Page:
We are not certain when it took hold of the Jewish spirit. We are unsure as to the real reason which brought it into being. It falls during a time of semi-mourning which is calculated in various ways. It has few liturgical customs. It is a break in the sombre mood of the Omer period, during most of which we do not celebrate weddings.
Unlike every other yom-tov, it centres neither on the synagogue or the home but rather in the fields and forests, with bonfires, picnics and sports – especially archery. The bows and arrows presumably recall the fact that Rabbi Akiva’s students, fighting against the Romans, suffered from a plague that lifted on this day. A second explanation – when the Romans banned the study of Torah, children would go to their lessons carrying bows and arrows so that any Roman sentry who saw them would think they were on the way to an outdoor picnic or to play sport.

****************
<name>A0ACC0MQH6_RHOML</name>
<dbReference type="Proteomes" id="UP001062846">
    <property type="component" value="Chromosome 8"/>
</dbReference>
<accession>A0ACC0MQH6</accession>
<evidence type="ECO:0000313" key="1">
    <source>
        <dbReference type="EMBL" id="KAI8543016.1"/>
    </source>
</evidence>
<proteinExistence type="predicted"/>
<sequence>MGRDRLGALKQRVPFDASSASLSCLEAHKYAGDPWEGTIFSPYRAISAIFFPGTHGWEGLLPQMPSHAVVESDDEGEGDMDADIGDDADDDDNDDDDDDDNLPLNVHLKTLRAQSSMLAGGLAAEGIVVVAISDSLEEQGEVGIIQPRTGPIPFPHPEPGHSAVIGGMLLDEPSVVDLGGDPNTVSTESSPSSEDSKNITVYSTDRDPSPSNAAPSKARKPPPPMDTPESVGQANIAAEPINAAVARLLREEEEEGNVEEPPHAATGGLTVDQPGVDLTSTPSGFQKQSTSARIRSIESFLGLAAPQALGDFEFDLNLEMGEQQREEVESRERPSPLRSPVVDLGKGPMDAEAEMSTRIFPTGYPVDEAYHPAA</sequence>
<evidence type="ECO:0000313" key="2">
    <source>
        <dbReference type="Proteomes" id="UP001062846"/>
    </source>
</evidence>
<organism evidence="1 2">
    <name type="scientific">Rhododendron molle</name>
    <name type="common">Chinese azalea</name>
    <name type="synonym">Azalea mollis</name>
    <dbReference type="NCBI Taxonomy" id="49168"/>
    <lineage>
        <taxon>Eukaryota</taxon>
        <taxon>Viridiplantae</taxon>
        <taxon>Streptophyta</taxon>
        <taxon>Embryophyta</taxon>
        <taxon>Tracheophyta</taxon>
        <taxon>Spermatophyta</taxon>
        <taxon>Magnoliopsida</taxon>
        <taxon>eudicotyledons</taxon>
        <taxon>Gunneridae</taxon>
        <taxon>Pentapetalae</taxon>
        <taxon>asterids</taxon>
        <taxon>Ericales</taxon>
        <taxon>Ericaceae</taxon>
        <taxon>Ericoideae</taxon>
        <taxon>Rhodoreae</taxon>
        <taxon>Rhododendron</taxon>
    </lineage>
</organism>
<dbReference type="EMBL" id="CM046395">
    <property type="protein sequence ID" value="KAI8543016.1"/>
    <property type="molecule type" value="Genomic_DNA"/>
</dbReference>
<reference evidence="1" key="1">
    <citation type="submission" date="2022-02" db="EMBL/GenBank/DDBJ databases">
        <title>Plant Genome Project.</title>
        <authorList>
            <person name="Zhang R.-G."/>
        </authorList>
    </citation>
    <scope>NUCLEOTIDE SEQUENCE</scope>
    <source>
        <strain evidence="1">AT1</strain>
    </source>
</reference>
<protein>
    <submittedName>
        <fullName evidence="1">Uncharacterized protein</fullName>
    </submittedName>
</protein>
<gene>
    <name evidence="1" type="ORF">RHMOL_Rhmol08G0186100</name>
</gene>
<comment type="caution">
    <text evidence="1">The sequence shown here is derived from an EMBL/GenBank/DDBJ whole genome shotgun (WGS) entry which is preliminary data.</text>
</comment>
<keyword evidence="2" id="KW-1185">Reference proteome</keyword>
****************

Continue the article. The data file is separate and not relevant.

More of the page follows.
The bonfires may derive from the Romans interference with the Jewish practice of lighting signal fires to mark the coming of a new month, so in later centuries a bonfire symbolised the right to religious and national freedom.